As winter is upon us ( at least selectively ) and the sportbike scene takes a breather, RSBFS has a special feature or two in store, the first from across the pond. - dc
First week of December, my wife and I tagged along with another couple who were shopping antiques in southern France and Paris, and I took a couple of time-outs to explore the motorcycle scene, at dealerships in Avignon ( about 100 miles north of the Mediterranean ) and thanks to RSBFS, scored a media ticket to the big French motorcycle show in Paris. Mostly pictorial, I have a couple of observations about the European bike market and our own, please enjoy...
Thurs. Dec. 4 - Searching for a Ducati Avignon shirt, I dragged my traveling friends to a couple of bike shops yesterday. No shirts save the same boutique we have in the states, but a couple of interesting stops.
Planete JMS Motors is a multi-line dealer with BMW, Ducati, Kawasaki, and Yamaha concessions and four locations. We stopped at the Ducati branch and it was almost indistinguishable from a U.S. dealer, with a full display of 2016 models. The accessories are a little different here, and though a lot of the gear here is available home, there are some funky items hard to see elsewhere, like a Stilo helmet with leather accents and a rallye driver's microphone, or a Caberg helmet with a sliding moonroof.
Considering their affection for bikes of all description, it's strange there is no French motorcycle manufacturer. We popped into Masson-Richard, a Piaggio / Aprilia / Vespa dealer around the corner who had a few lines displayed, also a couple of offshore varieties. According to Bike Magazine, Yamaha and Honda will introduce their leaning three wheelers this year, but Piaggio has had them for several years. They're perfect for the urban market, standing at the ready but riding kind of like a bike.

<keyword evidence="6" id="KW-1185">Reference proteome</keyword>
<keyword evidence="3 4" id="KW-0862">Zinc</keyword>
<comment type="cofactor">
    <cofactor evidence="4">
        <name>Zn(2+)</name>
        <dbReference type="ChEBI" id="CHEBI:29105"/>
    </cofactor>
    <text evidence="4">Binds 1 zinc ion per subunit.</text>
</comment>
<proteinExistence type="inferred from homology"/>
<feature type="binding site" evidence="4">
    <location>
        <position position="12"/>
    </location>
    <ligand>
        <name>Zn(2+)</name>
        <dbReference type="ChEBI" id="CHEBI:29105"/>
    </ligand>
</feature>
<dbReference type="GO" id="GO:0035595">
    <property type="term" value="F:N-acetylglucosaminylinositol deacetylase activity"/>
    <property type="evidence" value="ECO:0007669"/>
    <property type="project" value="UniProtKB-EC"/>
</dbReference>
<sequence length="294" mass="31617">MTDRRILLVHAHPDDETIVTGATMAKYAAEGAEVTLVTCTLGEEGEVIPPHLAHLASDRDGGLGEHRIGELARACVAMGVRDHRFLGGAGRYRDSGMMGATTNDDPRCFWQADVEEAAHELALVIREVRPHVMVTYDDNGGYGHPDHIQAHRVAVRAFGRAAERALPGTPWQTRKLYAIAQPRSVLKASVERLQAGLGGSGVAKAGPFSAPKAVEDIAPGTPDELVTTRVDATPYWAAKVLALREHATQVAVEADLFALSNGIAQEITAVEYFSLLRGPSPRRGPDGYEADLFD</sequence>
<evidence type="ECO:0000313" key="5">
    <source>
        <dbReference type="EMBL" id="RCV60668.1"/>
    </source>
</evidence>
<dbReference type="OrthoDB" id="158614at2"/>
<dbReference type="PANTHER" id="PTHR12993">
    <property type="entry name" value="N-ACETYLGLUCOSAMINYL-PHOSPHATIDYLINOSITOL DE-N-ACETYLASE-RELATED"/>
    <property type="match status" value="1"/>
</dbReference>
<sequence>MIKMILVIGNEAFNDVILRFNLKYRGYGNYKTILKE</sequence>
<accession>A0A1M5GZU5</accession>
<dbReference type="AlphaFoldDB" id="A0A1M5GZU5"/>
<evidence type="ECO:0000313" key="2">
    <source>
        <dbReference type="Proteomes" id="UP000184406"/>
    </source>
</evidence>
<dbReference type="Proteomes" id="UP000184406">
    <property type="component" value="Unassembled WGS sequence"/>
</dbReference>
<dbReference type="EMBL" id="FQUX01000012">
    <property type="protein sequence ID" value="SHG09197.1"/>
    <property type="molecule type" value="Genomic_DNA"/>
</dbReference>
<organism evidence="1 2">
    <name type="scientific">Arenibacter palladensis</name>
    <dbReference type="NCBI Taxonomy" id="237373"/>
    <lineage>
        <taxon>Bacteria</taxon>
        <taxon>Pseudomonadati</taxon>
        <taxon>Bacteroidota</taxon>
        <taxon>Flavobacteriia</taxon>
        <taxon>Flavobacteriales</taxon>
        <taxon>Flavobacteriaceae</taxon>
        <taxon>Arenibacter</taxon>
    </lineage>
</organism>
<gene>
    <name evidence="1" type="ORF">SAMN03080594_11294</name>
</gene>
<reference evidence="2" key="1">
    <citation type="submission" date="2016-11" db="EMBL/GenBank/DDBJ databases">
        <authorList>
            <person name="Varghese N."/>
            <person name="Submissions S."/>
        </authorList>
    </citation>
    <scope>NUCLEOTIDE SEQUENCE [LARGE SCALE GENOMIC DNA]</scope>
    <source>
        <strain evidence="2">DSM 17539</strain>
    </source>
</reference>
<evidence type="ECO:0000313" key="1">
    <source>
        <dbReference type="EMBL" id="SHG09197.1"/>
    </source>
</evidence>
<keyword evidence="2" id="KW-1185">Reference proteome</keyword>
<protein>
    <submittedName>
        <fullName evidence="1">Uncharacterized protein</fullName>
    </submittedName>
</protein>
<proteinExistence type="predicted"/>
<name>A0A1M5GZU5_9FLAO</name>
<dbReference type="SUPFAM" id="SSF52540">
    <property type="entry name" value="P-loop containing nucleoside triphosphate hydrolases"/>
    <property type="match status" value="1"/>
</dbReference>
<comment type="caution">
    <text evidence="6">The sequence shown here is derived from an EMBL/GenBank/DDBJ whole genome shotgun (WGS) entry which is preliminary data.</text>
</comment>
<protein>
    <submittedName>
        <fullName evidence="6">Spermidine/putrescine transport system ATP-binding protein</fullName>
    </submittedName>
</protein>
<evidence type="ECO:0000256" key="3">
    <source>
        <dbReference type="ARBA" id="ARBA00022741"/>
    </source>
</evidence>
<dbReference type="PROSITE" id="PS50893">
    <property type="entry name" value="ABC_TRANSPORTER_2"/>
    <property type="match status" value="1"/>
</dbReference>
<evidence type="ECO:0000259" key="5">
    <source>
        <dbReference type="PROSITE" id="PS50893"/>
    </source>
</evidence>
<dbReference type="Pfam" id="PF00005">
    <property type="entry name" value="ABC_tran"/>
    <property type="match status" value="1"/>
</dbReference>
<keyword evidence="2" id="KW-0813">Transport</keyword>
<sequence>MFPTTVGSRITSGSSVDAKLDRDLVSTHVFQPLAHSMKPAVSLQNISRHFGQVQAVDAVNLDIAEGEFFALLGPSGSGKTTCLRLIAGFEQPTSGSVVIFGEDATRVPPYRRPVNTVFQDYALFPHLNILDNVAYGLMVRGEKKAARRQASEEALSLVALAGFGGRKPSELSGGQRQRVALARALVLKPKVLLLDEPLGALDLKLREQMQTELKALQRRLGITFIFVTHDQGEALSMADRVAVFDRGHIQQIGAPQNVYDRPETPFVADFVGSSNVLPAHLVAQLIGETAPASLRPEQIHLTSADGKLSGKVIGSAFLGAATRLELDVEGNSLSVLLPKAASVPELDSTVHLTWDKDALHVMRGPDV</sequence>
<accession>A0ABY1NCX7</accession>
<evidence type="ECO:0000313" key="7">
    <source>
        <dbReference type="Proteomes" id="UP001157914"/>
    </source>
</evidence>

The Avignon dealer had a full selection of accessories for the scooters, like this all weather tonneau with hippo hands. The weather has been pretty changeable here, and though tourist season is over, we've had a few sightings of Harleys, a BMW K-1600 and GS or two, and TransAlps out on the road. Dual-sports are predominant since roads can change to dirt just a mile from centre-ville. Scooters of all description own the town.
Cage-wise, we were prepared for all manner of tiny cars and preposterously small work trucks, but maybe not a 2.2 liter diesel 6-speed Ford Ranger pickup. Looking forward to a train ride to Paris in the morning, and hope to make it to the Salon de Moto in the afternoon...